Which are the best foods for keeping your gut healthy and why?
Whole grain or bran-based breakfast cereals
Eg: bran flakes or muesli; wholemeal and whole grain bread; wholemeal rice and pasta.
Whole grains contain insoluble fibre, which holds on to water. The bulking and softening effect on the stools can help calm IBS, relieve or prevent constipation, and may help prevent diverticulosis.
Insoluble fibre also causes food to pass through the digestive system more quickly. Include the higher-fibre varieties of staple foods (rice, pasta, bread and cereals) in your diet daily.
Increasing your fibre intake gradually will reduce the risk of symptoms such as wind and bloating.
Pulses, oats and barley
These foods contain soluble fibre, which is fermented in the large bowel by 'friendly' bacteria – these bacteria are important for the health of the large bowel. Soluble fibre can also help to lower blood cholesterol levels.
Include beans, lentils or split peas regularly in salads, to extend meat dishes, or in casseroles. Add barley to homemade soups and stews, and try porridge for breakfast.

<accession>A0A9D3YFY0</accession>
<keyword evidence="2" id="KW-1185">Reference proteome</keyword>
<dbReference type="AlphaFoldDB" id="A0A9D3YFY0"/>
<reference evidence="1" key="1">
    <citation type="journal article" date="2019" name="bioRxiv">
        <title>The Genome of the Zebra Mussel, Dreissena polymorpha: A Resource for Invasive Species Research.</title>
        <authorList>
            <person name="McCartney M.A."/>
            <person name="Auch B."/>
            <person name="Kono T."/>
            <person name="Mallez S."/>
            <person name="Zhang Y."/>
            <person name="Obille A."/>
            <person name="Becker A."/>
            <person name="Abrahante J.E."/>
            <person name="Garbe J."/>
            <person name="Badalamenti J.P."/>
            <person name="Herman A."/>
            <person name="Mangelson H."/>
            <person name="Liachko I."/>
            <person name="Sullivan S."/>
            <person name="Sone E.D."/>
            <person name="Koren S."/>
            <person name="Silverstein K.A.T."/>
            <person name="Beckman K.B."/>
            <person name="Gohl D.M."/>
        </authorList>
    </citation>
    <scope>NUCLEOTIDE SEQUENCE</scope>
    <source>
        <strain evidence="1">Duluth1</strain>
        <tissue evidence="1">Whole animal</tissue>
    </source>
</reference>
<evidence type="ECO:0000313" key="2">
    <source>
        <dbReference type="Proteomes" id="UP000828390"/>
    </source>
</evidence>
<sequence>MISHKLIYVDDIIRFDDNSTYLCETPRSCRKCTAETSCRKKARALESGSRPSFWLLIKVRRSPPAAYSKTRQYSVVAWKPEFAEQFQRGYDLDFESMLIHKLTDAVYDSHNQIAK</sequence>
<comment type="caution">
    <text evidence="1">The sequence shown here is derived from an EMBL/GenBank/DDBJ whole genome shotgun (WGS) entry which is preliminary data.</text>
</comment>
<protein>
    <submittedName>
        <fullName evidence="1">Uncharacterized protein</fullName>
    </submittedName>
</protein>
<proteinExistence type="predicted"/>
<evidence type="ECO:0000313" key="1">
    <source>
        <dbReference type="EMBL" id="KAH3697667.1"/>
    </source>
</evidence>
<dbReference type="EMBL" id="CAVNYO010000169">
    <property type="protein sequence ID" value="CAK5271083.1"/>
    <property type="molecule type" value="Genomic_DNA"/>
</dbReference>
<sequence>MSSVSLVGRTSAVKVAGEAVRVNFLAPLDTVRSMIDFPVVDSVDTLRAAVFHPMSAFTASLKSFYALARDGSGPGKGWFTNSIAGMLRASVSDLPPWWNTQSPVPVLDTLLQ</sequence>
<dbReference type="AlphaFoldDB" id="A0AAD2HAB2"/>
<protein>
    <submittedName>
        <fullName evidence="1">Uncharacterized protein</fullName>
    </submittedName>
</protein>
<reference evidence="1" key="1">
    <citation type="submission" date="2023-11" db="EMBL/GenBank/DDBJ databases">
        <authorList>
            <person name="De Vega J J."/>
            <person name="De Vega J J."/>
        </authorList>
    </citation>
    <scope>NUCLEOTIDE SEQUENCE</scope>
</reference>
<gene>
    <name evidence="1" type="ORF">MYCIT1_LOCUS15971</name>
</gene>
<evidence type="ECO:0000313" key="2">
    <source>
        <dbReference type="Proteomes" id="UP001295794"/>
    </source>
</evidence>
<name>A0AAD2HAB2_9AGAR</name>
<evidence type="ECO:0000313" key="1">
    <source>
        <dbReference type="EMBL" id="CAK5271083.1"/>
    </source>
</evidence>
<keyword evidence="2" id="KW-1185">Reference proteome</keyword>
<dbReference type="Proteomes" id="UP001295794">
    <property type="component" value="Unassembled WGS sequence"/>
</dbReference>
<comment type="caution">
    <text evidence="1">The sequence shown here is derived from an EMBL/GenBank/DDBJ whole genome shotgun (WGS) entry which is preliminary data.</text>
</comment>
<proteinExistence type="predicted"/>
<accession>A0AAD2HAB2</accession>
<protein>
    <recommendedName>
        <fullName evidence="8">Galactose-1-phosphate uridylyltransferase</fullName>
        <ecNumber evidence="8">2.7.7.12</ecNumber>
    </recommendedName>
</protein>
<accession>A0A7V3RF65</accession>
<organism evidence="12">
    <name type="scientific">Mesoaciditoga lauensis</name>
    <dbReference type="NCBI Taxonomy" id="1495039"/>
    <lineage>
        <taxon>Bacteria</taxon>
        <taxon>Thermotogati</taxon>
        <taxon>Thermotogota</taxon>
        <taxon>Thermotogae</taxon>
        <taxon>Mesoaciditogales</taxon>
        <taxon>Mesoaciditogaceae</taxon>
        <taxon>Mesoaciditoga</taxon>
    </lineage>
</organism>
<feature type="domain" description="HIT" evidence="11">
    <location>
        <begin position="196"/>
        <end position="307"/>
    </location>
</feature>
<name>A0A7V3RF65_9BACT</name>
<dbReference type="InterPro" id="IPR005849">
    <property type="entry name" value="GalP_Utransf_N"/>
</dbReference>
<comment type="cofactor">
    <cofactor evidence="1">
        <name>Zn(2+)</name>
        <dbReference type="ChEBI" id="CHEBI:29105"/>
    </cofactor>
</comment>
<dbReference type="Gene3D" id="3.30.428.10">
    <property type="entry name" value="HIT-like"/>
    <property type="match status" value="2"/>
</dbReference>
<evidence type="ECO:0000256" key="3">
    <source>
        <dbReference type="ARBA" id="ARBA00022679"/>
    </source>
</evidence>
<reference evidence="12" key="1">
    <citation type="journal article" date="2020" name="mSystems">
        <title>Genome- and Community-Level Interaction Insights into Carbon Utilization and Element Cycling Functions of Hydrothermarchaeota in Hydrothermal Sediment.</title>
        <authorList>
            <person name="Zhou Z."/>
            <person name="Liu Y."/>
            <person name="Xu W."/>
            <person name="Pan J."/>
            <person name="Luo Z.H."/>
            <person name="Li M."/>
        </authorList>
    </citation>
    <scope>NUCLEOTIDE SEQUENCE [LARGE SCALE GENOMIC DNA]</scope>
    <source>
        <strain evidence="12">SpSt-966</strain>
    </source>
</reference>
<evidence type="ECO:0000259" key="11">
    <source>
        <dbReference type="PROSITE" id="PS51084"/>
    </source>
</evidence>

Fruits and vegetables
Fruits and vegetables are a good source of both insoluble fibre and soluble fibre. Have at least five portions a day of different types and colours, and include the skins where they are edible.
Probiotics are live microbial supplements that can modify the balance of bacteria in the gut; they are thought to be beneficial to gut health. They are usually found in yoghurt or probiotic drinks.
Scientific evidence for the health benefits of probiotics is still building, but some people may find probiotics to be helpful.
Found in vegetables and fruits such as onion, garlic, Jerusalem artichokes, tomatos and bananas.
Prebiotics are non-digestible foods that stimulate the growth of 'friendly' bacteria in the gut. Evidence for a beneficial effect of prebiotics is, at present, limited, but you might like to try including some of these foods in your diet.